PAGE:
THE progressive wage model - which links pay hikes to training - has expanded to cover a lot more companies and sectors over the past two years, said the labour movement.

Nearly 270 unionised companies, or one in five, have implemented the wage ladders since the model was introduced in June 2012. They are from a variety of sectors such as aerospace, transport, hospitality, cleaning, security and the public sector, said National Trades Union Congress (NTUC) assistant secretary-general Cham Hui Fong.

"We are hoping that from the early successes we have, we can use them as prototypes to share with other companies," she said after a seminar on the model yesterday. The unions will continue to push for greater adoption of the model. The target is at least half of all unionised companies, or about 700, by the end of next year.

"Time is really not with us," Ms Cham added, stressing the urgency for firms to reshape themselves to remain competitive.

NTUC also came out to debunk the perception that the progressive wage model is only for low- wage workers, especially with retaining workers being a challenge.

"It is for all levels of workers," labour chief Lim Swee Say told the seminar audience of 600 employers and unionists.

"The issue of skills upgrading, productivity enhancement, career development and wage progression applies to all workers, whether you're an engineer, technician or professional."

When workers are better trained, they can be more productive, added Mr Lim, who is also Minister in the Prime Minister's Office.

That is especially useful as Singapore grapples with smaller workforce growth while maintaining economic development, he said. NTUC estimates that more than 150,000 workers ranging from low-wage workers to professionals, managers and executives have benefited from the wage ladders so far.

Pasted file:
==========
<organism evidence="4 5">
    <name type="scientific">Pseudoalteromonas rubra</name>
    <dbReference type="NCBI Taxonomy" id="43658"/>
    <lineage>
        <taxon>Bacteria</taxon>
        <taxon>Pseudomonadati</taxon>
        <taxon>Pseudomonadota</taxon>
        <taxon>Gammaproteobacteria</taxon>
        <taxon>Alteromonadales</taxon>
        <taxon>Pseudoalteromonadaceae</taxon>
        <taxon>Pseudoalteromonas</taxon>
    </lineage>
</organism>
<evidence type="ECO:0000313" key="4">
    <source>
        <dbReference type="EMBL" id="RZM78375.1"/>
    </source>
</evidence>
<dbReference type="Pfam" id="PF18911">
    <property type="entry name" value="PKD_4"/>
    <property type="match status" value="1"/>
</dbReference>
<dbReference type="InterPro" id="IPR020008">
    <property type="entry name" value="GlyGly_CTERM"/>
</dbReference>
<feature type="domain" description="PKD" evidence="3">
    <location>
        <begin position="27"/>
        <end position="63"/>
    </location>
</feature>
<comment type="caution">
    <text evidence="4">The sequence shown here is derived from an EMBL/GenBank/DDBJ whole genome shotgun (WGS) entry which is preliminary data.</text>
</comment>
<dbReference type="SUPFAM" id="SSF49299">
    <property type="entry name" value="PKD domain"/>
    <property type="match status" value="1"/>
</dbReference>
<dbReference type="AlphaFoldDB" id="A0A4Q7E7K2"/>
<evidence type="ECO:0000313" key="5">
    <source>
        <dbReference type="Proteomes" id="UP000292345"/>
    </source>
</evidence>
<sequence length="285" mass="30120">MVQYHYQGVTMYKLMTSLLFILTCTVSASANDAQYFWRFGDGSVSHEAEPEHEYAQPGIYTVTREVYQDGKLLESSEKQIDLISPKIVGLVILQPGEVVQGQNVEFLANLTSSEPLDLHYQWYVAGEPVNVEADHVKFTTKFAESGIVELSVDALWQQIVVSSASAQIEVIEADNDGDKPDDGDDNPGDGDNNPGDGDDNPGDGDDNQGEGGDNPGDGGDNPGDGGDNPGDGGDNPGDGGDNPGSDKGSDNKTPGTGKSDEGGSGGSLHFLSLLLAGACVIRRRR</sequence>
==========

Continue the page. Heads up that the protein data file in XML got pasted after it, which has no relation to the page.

They are workers in companies such as Singapore Airlines, the American Club and Eighteen Chefs, which shared at the Devan Nair Institute for Employment and Employability how they use the wage ladders to improve workers' skills, pay and productivity, as well as to attract and retain staff.

There may even be room to grow for older workers such as Mr Lee Fock Wah, 60, a technical service manager who has been with paint and coatings company Jotun (Singapore) for 32 years.

Jotun expanded its career paths for coatings advisers this year to cover four different tracks, including trainers and product experts.

Mr Lee hopes that there will be a chance for him to take up more responsibilities within his specia-lity.

"I want to contribute my knowledge back to the company," he said.